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Swedish tax collectors organized by apes
Photo: Kevin Walsh

Swedish tax collectors organized by apes

Published: 23 Jul 2007 18:10 GMT+02:00
Updated: 23 Jul 2007 18:10 GMT+02:00

A reorganization of workers at the Swedish Tax Authority is partly shaped on studies of apes, according to a leaked internal report. Employees are not flattered by the comparison.

The tax authority is currently undergoing its largest reorganization for many years. One of the foundations of the restructuring plan is a report which says that studies of apes show that people work best in groups of 150.

The reorganization was announced earlier in the summer. Work is being moved from small towns to larger towns and cities. Around 1,350 people are affected by the move. Economies of scale are a large part of the reason for the reorganization, but the authority has placed an upper limit of 150 employees per office, according to a report seen by news agency TT. The figure is justified using biological studies.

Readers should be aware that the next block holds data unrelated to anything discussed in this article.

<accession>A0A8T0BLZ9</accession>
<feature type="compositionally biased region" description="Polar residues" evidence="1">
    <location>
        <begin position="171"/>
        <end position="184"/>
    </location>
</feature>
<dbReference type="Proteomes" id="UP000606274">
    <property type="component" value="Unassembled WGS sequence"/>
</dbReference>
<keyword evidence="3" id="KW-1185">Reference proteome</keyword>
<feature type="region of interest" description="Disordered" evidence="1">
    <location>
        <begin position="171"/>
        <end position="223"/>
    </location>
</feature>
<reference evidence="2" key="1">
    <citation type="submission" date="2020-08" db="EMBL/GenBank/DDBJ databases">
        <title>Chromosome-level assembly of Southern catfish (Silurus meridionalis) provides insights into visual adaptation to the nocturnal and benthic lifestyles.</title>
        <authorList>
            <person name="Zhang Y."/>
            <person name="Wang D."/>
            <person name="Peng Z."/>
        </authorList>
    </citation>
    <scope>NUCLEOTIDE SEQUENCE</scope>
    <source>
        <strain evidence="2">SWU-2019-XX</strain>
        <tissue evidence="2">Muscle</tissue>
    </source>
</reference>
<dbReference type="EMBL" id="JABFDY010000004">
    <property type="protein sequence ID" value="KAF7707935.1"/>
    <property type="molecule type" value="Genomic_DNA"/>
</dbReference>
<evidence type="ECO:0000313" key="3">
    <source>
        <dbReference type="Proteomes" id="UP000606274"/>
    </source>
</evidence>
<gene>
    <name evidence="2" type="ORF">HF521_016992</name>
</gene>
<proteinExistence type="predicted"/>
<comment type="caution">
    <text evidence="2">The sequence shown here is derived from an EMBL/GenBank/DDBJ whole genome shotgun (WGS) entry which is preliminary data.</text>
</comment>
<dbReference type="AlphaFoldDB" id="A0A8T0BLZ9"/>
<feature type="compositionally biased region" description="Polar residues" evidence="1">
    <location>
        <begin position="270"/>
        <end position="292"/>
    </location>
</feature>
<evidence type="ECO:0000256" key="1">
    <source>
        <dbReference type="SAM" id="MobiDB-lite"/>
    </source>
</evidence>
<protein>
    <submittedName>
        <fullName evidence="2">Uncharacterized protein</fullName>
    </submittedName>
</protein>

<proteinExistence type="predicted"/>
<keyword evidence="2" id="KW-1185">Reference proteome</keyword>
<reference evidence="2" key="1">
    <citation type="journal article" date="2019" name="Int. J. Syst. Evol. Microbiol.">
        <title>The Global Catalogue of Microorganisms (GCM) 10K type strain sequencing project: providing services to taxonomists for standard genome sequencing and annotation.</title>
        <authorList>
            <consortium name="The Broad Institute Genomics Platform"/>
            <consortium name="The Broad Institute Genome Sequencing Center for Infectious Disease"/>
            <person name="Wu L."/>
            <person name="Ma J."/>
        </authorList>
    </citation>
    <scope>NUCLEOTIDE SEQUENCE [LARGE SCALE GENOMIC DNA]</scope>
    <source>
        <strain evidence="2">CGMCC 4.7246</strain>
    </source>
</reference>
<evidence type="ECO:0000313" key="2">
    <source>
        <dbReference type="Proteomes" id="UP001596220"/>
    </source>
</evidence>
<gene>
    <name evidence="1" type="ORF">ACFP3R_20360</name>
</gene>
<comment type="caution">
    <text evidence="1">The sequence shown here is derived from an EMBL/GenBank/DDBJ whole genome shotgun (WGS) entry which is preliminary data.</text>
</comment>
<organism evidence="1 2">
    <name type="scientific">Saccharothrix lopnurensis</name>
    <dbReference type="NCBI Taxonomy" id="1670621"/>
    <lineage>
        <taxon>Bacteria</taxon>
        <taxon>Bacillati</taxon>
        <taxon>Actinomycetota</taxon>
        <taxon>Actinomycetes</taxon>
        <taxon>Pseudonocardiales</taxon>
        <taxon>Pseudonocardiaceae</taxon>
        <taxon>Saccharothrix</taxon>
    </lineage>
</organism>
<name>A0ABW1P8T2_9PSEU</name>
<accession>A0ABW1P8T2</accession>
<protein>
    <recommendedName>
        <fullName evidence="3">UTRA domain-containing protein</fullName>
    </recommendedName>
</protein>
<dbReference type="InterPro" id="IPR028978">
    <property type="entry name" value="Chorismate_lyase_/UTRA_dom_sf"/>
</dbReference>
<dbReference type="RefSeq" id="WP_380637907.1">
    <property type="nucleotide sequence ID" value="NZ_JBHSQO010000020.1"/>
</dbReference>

"The number 150 returns again and again when discussing the size of a group which has some kind of social commonality. Evolutionary biologists have seen that primates live in social groups of varying sizes," the report says. A comparison of the size of human brains to those of various other apes allows scientists to calculate the best group size for humans to work in.

"Based on this formula we have concluded that the optimum (or largest possible) group of people is 147.8."

The military, the Hutterite religious group and hunter-gatherer societies are also examples in which groups have tended to comprise around 150 people.

Employees who have spoken to news agency TT said they "seriously questioned" whether it was serious to compare them to apes. They also said it gave rise to scepticism over the basis of other elements of the reorganization, under which 1,000 people are moving workplace.

A list will be published in late August of the offices earmarked for closure. No spokespeople for the tax authority were available for immediate comment on Monday.

TT/The Local (news@thelocal.se)

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